Sebastian Scheiner, Associated Press
Michael Savage and Glenn Beck — two of the most prominent right wing voices in talk radio — are independently targeting Republican presidential frontrunner Newt Gingrich.
Savage announced Monday on his radio show that he would give Newt Gingrich $1 million if he agreed to drop out of the race for president within 72 hours. Savage's straightforward rationale: Newt stands zero chance of unseating Pres. Barack Obama.
Writing on his website Monday, Savage pulled no punches in excoriating Gingrich.
"In a presidential debate against Obama, regardless of how well (Gingrich) does, on television he will come off badly compared to Obama and look like nothing more than what he is: a fat, old, white man. Newt Gingrich is unelectable. Mitt Romney is the only candidate with a chance of defeating Barack Obama, and there is nothing more important than that."
Ever the provocateur, Beck wasn't satisfied with merely blasting Gingrich on Fox News last week. Not only did he paint the former House speaker as a liberal-in-disguise, but Beck also went as far as to insinuate that any tea party adherent who backs Gingrich but loathes Obama is a racist.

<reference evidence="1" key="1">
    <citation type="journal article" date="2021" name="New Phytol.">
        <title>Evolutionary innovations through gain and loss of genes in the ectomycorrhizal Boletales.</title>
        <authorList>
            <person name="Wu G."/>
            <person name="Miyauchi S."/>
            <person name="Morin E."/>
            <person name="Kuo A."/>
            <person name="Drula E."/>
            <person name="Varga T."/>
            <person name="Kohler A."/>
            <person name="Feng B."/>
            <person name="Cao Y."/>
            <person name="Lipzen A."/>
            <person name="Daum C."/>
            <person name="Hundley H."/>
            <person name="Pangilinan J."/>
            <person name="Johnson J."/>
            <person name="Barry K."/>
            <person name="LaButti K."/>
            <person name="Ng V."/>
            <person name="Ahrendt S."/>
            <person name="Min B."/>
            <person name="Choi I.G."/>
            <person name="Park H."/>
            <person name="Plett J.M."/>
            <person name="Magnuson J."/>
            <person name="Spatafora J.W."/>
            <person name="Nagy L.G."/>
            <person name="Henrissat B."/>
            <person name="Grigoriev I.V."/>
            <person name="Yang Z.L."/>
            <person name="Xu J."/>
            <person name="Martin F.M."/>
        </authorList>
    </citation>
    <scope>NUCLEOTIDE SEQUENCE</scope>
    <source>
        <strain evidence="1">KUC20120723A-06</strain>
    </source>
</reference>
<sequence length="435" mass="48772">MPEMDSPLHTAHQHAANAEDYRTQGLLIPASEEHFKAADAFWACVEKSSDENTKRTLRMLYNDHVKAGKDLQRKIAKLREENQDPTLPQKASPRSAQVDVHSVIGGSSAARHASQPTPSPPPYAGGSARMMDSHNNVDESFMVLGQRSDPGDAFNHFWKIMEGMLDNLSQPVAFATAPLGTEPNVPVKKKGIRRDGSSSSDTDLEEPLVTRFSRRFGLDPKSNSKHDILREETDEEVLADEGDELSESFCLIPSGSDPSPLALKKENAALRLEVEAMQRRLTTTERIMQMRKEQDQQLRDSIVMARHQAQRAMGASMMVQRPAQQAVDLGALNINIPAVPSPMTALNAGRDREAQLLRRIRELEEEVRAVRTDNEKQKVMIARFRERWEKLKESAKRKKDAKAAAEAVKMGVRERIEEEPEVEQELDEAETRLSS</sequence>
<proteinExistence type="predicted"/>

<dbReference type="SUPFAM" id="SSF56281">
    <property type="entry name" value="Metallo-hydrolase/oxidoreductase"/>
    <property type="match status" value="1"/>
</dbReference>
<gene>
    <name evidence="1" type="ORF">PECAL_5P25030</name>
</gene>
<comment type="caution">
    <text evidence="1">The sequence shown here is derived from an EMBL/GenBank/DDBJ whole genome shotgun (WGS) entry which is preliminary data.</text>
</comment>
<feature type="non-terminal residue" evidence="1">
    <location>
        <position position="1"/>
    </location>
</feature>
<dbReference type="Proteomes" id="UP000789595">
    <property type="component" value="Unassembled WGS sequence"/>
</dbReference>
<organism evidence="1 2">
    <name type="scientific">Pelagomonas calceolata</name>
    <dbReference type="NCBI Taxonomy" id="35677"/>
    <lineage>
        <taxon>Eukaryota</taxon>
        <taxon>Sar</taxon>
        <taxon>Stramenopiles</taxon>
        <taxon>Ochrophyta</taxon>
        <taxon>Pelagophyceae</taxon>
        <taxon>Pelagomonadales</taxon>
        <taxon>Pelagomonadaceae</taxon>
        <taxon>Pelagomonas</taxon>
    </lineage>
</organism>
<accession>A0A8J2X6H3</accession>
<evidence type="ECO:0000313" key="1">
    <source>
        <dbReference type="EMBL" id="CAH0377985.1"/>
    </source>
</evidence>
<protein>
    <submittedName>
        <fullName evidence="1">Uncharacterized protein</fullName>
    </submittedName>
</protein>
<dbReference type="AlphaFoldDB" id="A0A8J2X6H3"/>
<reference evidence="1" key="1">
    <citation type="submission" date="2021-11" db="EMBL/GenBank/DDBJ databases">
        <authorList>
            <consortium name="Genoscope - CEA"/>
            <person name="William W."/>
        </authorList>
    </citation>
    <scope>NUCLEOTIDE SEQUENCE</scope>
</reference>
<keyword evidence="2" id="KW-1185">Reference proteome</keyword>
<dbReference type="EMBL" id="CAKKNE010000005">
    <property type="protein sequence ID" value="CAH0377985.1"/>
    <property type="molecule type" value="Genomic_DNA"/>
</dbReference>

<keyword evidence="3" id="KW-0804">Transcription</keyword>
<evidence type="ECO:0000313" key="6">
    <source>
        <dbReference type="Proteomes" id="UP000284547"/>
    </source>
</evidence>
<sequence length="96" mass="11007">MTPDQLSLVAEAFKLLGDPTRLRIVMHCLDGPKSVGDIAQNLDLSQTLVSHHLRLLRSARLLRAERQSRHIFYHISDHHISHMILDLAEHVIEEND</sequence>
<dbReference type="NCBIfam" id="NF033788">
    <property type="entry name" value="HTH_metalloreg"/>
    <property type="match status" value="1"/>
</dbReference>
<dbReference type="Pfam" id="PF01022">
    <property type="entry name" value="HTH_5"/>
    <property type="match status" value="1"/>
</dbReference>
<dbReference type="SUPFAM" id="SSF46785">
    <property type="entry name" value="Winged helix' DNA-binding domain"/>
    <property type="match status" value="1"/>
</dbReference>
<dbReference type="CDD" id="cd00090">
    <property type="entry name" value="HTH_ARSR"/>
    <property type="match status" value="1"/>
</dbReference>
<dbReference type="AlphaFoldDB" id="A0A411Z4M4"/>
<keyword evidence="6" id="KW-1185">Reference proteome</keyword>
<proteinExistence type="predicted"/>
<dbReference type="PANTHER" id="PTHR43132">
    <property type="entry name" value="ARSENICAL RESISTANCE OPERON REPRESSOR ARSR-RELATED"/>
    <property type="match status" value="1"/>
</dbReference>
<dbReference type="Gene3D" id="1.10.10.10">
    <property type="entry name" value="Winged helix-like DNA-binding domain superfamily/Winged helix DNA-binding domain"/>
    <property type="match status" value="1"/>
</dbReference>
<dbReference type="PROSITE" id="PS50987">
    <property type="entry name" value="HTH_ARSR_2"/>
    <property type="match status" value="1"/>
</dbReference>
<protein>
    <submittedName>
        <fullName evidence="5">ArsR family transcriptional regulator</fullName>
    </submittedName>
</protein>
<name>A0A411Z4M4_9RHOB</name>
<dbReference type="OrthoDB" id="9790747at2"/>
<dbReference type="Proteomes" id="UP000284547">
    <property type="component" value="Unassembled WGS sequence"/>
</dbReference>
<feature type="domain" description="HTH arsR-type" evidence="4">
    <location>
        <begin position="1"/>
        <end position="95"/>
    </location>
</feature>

"You look at (Gingrich's) record, you read his words … this man is a progressive, he knows he is a progressive," Beck told Fox News' Judge Napolitano. "So if you've got a big government progressive or a big government progressive in Obama, one in Newt Gingrich, one in Obama, ask yourself this, tea party: Is it about Obama's race? Because that's what it appears to be to me. If you're against (Obama) but you're for (Gingrich), it must be about race."
Pundits aren't the only people who are coming for Gingrich, because last week Mitt Romney's campaign nicked Newt by unleashing two Romney surrogates, former White House chief of staff John Sununu and former Missouri senator Jim Talent, to thoroughly skewer Gingrich in the media — so much so that, in the wake of Sununu's and Talent's strong words, columnist Dana Milbank wrote an op-ed for the Washington Post wondering whether Gingrich is finally receiving his comeuppance after a career of attacking others:
"Self-serving. Self-aggrandizing. Anti-conservative. Anti-principled. Hints of corruption, hypocrisy, and bizarre and destructive behavior. These were brutal descriptions, and yet there was something poetic about the belated Romney assault on Gingrich. The attacks used terms that were popularized by Gingrich himself in his rise to power."
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